On Budget Day, 19 September 2023, the caretaker government in the Netherlands presented the 2024 Tax Plan package to the Lower House of Parliament (Tweede Kamer der Staten-Generaal).1

KPMG Meijburg & Co. has published an analysis of the 2024 Tax Plan Package – see: "Budget Day 2023: changes to payroll taxes and labour market developments" (20 September 2023) – highlighting (amongst other measures) the most significant changes proposed for payroll tax and social security contributions.  Furthermore, some of the changes that have already been adopted and several labour market developments are addressed. 

One of the changes that is already adopted but will take effect as from 1 January 2024, is the maximum introduced for the 30% ruling.  As of 2024, the 30% ruling may not be applied on employment income exceeding the WNT-norm, which is €233,000 in 2024.  The tax-free allowance 30% ruling therefore is capped at €69,900.  (For prior coverage, see GMS Flash Alert 2022-170, 22 September 2022.)


The proposals are intended to take effect on 1 January 2024, unless another date is explicitly stated.  The changes may impact the Dutch income tax liability of employees, employer obligations and administration, and, potentially, the employer’s assignment-related costs.

With regards to the 30% ruling, the effect is that the top income tax rate will increase from 34.65% to 49.5% to the extent that an individual’s employment income exceeds €233,000, which may have a considerable negative impact on the assignee’s tax burden or the employer’s costs if the assignee is tax equalised.

The specific impact of the Tax Plan’s measures will depend on each taxpayer’s particular set of circumstances.

Background and Next Steps

Every year at Budget Day (3rd Tuesday in September), the Dutch government presents its tax plans for the coming year.  In the following months, the Dutch Parliament discusses the plans, adjustments can be proposed, and then both the Lower as well as the Upper House of Parliament must vote before the changes will take effect.  After adoption of the legislative proposals by the Houses of Parliament, the final proposal is published in the Government Gazette (“Staatscourant”).  This is expected for the end of December.  (For coverage of last year’s budget, see GMS Flash Alert 2022-170, 22 September 2022.)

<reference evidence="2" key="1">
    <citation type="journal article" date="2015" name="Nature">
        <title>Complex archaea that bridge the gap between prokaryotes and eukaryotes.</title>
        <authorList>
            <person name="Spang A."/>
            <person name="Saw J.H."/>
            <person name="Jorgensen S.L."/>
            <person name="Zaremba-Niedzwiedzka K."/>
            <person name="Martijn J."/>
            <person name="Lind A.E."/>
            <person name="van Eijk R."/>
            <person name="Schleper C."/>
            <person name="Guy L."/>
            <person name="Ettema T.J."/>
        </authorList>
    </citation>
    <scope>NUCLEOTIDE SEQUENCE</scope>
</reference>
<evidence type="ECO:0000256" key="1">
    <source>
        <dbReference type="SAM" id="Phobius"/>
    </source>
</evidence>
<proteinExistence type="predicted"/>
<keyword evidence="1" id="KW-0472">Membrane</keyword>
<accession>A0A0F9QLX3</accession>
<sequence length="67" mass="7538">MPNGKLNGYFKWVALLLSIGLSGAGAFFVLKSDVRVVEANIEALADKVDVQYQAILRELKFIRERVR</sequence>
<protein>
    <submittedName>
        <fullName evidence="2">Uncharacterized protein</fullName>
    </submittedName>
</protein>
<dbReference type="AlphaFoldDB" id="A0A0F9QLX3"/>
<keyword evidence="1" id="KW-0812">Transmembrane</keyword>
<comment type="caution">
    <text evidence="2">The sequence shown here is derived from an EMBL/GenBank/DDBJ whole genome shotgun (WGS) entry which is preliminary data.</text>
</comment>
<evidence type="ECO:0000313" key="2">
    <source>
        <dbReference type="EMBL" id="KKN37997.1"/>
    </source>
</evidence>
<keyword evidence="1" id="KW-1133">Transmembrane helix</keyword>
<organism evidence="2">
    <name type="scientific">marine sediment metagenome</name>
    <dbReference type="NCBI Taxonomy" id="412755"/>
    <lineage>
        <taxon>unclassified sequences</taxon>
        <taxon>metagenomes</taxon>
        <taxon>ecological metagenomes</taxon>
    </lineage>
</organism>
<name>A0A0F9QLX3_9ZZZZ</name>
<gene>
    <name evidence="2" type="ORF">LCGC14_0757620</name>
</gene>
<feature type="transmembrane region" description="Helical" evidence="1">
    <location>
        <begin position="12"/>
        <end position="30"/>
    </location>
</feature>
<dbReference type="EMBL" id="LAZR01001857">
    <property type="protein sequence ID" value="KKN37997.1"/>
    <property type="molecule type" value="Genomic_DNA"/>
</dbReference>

It is essential to get in front of the changes described in this newsletter and to communicate quickly and clearly with key stakeholders, so that they can properly plan, budget, and make any necessary adjustments.

It is important to understand the changes and their impact on your business and your assignees subject to Dutch tax law, so that expectations can be appropriately set and proper compliance achieved.  Affected parties may wish to contact their usual qualified tax professional; alternatively they may contact a member of the GMS tax team with Meijburg & Co. in The Netherlands (see the Contacts section).


Belastingplan 2024 and Memorie van Toelichting Belastingplan 2024 published on 19 September 2023.  For more information in Dutch and related links, click here.

For further information, see the government's news item (in English) "2024 Tax Plan: essential steps for society and for the tax system."

The information contained in this newsletter was submitted by the KPMG International member firm in the Netherlands.

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GMS Flash Alert is a Global Mobility Services publication of the KPMG LLP Washington National Tax practice. The KPMG name and logo are trademarks used under license by the independent member firms of the KPMG global organization. KPMG International Limited is a private English company limited by guarantee and does not provide services to clients. No member firm has any authority to obligate or bind KPMG International or any other member firm vis-à-vis third parties, nor does KPMG International have any such authority to obligate or bind any member firm. The information contained herein is of a general nature and is not intended to address the circumstances of any particular individual or entity. Although we endeavor to provide accurate and timely information, there can be no guarantee that such information is accurate as of the date it is received or that it will continue to be accurate in the future. No one should act on such information without appropriate professional advice after a thorough examination of the particular situation.

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